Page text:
How can you get an editor, agent or publisher to pull your manuscript out of the slush pile and select it as THE one to print? Write well.
Sound simple? Well, maybe it is.
For starters, editors/agents/publishers see SO many manuscripts so often, e/a/p's have developed a set of pet peeves. Are these a matter of "taste"? No. They're the result of seeing the SAME "mistakes" so many times, the e/a/p feels like flogging the next writer who makes them. Or just not reading that manuscript, and back into the slush pile or into its return envelope it goes.
Here are a few of those "mistakes":
1. "This is a rough draft" scribbled on a submission (includes the "I'll be happy to change/fix it any way you want" disclaimer). Take the pains to get it right, tight and focused before you submit it.
2. Starting the cover letter with "I." Believe me, the e/a/p will be happy to get to know you IF your manuscript passes muster. But what the e/a/p really wants to know about right away is the subject of the story/article. Focus on your subject matter and on hooking the editor with the aspect of it that perhaps hooked you.
3. Unprofessional appearance: improper format, messy pages, light type, large or very small or unusual fonts, ALL CAPS (except for the manuscript's title), sloppy spelling and grammar, typos.
4. Unprofessional writing: "as" clauses everywhere (Three in ONE paragraph is THREE too many), contrived-sounding dialogue tags ("Why is that?" he questioned.), clunky dialogue (not using contractions when nobody is speaking "formally" and "talking to the reader" by putting narrative details into the dialogue), really long sentences packed with independent and dependent clauses and prepositional phrases.
5. Poor organization: Don't plug in details as they occur to you--put them where they belong according to the logic of timing and sequence (or move them on rewrite); don't just start writing and let the words tumble out, and then SUBMIT that draft. But worrying about organization ruins creativity, right? Wrong. Don't WORRY about organization--let your words tumble if you must (if that's what does work for you creatively) for the first draft; then review and organize and tighten.
6. Repetition: Why is it that a word comes to us for use several times in a row? Part of the "craft of writing" is then going back through and cleaning those up, using different words instead of repeating the same ones three times in two sentences.
7. Not understanding the rules. I don't know how the e/a/p's can tell, but we can spot the difference immediately between someone who knows the rules and is artfully breaking them and someone who is breaking rules he doesn't know anything about.
8. Clumsy writing: the word "that" sprinkled liberally throughout; misuse of words, including simple ones such as "when" and "once" (In order to avoid "as," writers switch to "when" but forget the logic involved in what can happen exactly in concert with a "when"); misuse specifically of progressive tense verbs (Remember, when you use phrases such as "Grabbing his coat and putting it on, he buttoned it quickly," you are making a person do things simultaneously that can't be done all at the same time--follow the logic of the actions).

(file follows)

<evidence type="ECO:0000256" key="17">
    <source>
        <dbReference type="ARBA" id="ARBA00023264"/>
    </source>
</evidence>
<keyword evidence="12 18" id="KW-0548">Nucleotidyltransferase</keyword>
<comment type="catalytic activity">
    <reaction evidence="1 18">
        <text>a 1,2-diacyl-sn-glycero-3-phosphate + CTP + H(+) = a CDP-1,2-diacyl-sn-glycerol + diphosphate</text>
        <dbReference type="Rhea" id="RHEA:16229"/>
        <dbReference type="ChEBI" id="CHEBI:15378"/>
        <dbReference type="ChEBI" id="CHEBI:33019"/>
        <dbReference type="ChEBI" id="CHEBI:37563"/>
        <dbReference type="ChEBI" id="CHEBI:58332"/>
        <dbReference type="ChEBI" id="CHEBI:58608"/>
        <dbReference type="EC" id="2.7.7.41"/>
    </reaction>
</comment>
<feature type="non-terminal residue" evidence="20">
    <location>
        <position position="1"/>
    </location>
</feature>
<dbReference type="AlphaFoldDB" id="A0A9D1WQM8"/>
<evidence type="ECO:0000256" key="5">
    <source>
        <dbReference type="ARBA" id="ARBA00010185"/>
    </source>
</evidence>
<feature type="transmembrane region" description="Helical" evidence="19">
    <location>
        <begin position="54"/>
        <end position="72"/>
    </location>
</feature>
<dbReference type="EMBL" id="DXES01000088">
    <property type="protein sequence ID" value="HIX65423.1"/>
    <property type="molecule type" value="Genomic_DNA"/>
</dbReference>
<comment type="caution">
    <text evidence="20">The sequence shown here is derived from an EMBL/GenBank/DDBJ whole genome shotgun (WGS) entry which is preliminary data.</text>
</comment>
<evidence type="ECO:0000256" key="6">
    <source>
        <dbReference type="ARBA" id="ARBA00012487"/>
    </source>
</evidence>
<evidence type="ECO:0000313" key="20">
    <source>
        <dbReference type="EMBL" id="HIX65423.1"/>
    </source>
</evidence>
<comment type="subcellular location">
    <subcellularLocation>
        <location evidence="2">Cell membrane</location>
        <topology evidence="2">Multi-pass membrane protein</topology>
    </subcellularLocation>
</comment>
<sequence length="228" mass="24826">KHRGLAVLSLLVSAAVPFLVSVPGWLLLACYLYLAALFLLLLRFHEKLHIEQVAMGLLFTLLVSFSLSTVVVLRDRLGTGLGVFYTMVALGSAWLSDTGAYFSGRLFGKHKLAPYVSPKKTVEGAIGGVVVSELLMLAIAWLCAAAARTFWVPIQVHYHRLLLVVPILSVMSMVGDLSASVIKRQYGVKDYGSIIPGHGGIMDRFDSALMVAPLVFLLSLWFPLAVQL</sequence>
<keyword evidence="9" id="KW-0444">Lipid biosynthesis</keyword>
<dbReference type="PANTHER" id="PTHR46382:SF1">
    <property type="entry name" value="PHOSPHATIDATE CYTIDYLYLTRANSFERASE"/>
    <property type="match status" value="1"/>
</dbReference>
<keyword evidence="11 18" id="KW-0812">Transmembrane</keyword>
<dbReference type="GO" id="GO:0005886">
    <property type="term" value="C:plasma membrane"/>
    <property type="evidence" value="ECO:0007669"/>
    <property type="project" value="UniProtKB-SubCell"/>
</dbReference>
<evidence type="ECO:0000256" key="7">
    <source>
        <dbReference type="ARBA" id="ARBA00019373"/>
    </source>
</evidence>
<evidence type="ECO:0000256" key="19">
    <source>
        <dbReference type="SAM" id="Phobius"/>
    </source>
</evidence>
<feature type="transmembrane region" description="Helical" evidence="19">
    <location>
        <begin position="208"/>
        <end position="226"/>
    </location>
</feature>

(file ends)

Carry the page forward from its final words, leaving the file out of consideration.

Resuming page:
9. However, this leads to the mistake, in fiction particularly, of following the actions of the character too much. It isn't necessary to track every move and gesture (He went into the room, walked over to the window, etc., THEN left the room, got into his car, shut the door ... zzzzzz) unless such action in the rare scene is showing something vital about the character. The customary method for handling character movement is to "collapse time" and have the character already in the next place you need him to be.
10. Chunking: putting all your situational details in big chunks of dialogue and/or narrative in places where these big chunks stop the ongoing action. If you need to put in a block of information, wait until the critical action reaches a natural pause spot.
11. The SAME story ideas over and over and over and over, with writers not bothering to read what's being published or to make their stories have that sufficiently-different slant needed to make yet one more story on this overdone topic actually worth reading let alone publishing.
12. Making "typical beginner's mistakes": wordy, unclear, inconsistent writing/story lines full of holes or contradictions, dialogue that sounds fake, a voice that's too formal for the situation, words and images that contradict the mood, too many dialogue tags filled with adverbs, too much detail that actually has nothing to do with the subject or with advancing the story.
E/a/p's want your manuscript to knock their socks off, they really do. So give them what they want :)